Visiting the University of Toronto – Bracing the cold to progress waste scholarship

By Jordon Lazell @jlazell 

At the end of January/ start of February 2018, I was invited to visit the University of Toronto (UofT) in Canada by Tammara Soma, PhD student in Department for Geography and Planning in the School of Graduate studies. This blog shares some experiences of the trip.

Visiting Canada in winter I expected the weather to be cold, however on arriving at the airport I was surprised how warm it was. With no sign of snow on the ground I was rethinking the several layers of jumpers I bought in my hand luggage for when I arrived. However this did not last long, and as I learnt over the week the weather is very changeable. Monday, my first day visiting UofT was a cold but bright morning that turned into heavy snow and -10 degrees in the afternoon. This was the weather I was expecting. It even reached -14 one day which was getting to the point of being unbearable to walk around in.

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This was a halls of residence, one of many historically ‘styled’ buildings

Walking through campus I realise how prestigious UofT is. Founded in the 1800’s the university has a history much longer than Coventry University (my institution) with the majority of buildings looking somewhat like Cambridge or Oxford. Tammara, a 6th year PhD student had her own office and was happy to share this with me during the week. Tammara was a fantastic host. I was shown around various different colleges, places to eat on campus and was even treated to a meal at Gallery Grill, one of the best restaurants in Toronto situated inside one of the colleges.

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The food was fantastic at the gallery grill

Myself and Tammara are the two co-founders of foodwastestudies.com, a network platform that consists of a blog and forum which connects food waste researchers and practitioners around the world. The visit was a great opportunity to think about and plan the future actions to further develop the group. As well as this I presented my PhD findings to the Department for Geography and Planning. My research explores consumer food waste behaviours, specifically looking at how food waste practices are interlinked with everyday routines and habits. Everyone at the Department was very welcoming and I enjoyed the chance to discuss my research, with one Professor in particular holding similar interests and we discussed how the spatial dynamics of shopping overlapped with some of my PhD findings.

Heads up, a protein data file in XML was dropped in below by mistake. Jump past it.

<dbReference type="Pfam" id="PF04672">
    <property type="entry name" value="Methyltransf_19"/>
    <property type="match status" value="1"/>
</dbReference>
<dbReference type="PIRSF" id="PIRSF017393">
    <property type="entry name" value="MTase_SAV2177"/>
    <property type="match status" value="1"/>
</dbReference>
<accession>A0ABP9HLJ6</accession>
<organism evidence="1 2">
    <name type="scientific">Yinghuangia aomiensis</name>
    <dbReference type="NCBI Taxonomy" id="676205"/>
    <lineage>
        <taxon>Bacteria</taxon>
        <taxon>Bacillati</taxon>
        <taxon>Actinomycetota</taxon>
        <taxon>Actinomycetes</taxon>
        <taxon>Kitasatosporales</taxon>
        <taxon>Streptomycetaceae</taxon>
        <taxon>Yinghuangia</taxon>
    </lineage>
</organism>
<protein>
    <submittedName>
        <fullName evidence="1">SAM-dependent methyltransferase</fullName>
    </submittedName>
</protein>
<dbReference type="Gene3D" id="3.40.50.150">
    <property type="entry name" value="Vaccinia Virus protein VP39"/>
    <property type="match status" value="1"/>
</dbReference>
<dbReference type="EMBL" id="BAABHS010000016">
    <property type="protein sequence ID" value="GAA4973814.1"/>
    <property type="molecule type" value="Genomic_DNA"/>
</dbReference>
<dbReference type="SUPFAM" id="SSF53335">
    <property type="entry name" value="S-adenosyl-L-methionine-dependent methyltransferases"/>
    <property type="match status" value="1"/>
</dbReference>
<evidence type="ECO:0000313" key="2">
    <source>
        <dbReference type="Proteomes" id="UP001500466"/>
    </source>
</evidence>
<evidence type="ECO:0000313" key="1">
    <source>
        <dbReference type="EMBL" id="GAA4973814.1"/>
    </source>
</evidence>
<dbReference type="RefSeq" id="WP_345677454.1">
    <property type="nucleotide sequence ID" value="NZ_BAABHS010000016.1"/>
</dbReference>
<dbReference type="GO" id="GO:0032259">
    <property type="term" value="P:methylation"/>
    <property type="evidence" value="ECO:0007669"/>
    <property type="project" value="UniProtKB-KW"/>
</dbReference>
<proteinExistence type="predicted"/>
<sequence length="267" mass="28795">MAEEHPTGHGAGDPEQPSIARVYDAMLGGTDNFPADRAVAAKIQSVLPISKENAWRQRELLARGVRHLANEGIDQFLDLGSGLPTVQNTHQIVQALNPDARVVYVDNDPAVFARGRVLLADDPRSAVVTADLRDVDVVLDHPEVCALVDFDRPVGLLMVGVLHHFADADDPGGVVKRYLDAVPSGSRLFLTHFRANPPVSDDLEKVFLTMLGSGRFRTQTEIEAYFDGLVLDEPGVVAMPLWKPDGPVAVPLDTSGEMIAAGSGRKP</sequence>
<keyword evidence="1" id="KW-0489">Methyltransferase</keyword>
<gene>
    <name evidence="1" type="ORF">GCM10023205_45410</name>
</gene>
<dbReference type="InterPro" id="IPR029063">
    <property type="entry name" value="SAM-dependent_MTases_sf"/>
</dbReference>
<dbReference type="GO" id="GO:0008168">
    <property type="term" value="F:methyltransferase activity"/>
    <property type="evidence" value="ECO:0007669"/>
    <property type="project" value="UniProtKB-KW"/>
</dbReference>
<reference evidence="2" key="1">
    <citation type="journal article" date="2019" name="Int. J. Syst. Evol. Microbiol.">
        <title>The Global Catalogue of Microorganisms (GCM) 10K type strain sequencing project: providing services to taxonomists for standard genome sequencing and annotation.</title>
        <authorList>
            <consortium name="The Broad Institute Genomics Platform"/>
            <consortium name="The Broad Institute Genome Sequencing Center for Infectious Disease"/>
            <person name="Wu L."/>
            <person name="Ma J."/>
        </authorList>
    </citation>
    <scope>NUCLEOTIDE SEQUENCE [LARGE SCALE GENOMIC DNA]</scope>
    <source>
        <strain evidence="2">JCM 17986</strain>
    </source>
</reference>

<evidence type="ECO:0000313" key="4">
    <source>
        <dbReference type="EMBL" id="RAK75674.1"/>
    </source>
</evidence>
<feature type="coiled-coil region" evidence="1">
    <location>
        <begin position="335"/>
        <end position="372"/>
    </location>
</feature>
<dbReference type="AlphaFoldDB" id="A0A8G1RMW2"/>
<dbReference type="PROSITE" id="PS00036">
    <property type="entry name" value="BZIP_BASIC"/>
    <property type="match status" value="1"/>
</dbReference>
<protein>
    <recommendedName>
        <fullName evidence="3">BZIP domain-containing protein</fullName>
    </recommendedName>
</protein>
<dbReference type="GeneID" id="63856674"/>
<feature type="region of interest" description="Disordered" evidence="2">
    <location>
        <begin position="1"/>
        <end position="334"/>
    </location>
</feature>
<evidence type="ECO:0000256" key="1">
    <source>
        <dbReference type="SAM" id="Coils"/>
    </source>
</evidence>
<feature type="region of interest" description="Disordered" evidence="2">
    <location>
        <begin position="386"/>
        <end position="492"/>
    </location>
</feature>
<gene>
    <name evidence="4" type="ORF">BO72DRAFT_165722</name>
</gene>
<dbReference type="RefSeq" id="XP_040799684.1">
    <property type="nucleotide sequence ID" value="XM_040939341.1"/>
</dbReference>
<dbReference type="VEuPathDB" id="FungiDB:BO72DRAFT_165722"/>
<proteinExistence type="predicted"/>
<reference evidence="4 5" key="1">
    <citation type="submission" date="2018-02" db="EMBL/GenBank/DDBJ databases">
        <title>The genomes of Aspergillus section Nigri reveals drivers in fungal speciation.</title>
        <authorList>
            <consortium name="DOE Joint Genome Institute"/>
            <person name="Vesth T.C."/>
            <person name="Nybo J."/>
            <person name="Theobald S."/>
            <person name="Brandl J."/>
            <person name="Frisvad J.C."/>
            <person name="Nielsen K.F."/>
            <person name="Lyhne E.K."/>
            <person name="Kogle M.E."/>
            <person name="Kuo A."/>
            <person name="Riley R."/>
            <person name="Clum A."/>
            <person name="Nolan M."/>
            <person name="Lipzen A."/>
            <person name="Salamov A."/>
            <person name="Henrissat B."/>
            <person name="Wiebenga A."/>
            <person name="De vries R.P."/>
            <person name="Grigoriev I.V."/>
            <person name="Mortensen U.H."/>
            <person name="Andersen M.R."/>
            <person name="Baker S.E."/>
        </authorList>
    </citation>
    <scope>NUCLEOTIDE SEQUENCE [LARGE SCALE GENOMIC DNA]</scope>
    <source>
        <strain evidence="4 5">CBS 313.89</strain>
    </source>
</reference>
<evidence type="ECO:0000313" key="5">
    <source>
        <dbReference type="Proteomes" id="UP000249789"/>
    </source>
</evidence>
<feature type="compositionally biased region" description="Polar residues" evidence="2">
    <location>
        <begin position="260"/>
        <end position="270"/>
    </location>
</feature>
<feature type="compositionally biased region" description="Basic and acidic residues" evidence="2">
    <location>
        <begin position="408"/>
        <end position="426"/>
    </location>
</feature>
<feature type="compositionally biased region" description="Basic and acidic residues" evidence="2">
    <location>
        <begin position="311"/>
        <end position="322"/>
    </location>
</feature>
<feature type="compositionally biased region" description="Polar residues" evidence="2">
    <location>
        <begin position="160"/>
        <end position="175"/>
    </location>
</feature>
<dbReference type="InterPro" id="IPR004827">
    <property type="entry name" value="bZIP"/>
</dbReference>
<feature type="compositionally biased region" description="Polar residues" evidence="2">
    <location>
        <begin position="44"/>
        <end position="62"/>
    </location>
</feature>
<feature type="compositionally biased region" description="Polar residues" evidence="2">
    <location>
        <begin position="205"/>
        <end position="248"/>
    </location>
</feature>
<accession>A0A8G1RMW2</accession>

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Seminar presentation to the Department for Geography and Planning

I also gave a lecture as part of the New One Programme which introduces a number of topics in a discursive learning environment to undergraduate students. The session I took part in, ‘Waste Imaginaries’ featured myself and 3 other waste ‘experts’ discussing the social and material side of different waste sources including, E-waste, food waste, municipal waste services and lead pollution. I really enjoyed the opportunity to present my work to an engaged audience, particularly the further discussion with the students and the other waste experts.

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Lecture to first year students as part of the New College Programme

I also had a chance to explore the city of Toronto. I visited Case Loma, a castle in the north of the city. The Royal Ontario Museum was also a highlight with several interesting exhibitions on the history of Canada, natural history and various exhibits of from different civilisations. I braved the cold on many occasions to wonder around and take in the sights.

The trip was a fantastic chance to travel to part of the world I hadn’t previously visited and I had the full winter experience in the cold and snow. I felt privilege to spend time with Tammara who is such an expert on food waste. My conversations over the week with her were inspiring, she has a wealth of knowledge on the dynamics of the food waste problem from her work in both Canada and Indonesia.

From the trip I feel driven to do more. I realise how important my PhD is and its place within the progressive area of food waste scholarship, such as the need to understand the societal arrangements that produce and frame food waste as an almost unavoidable part of the food system.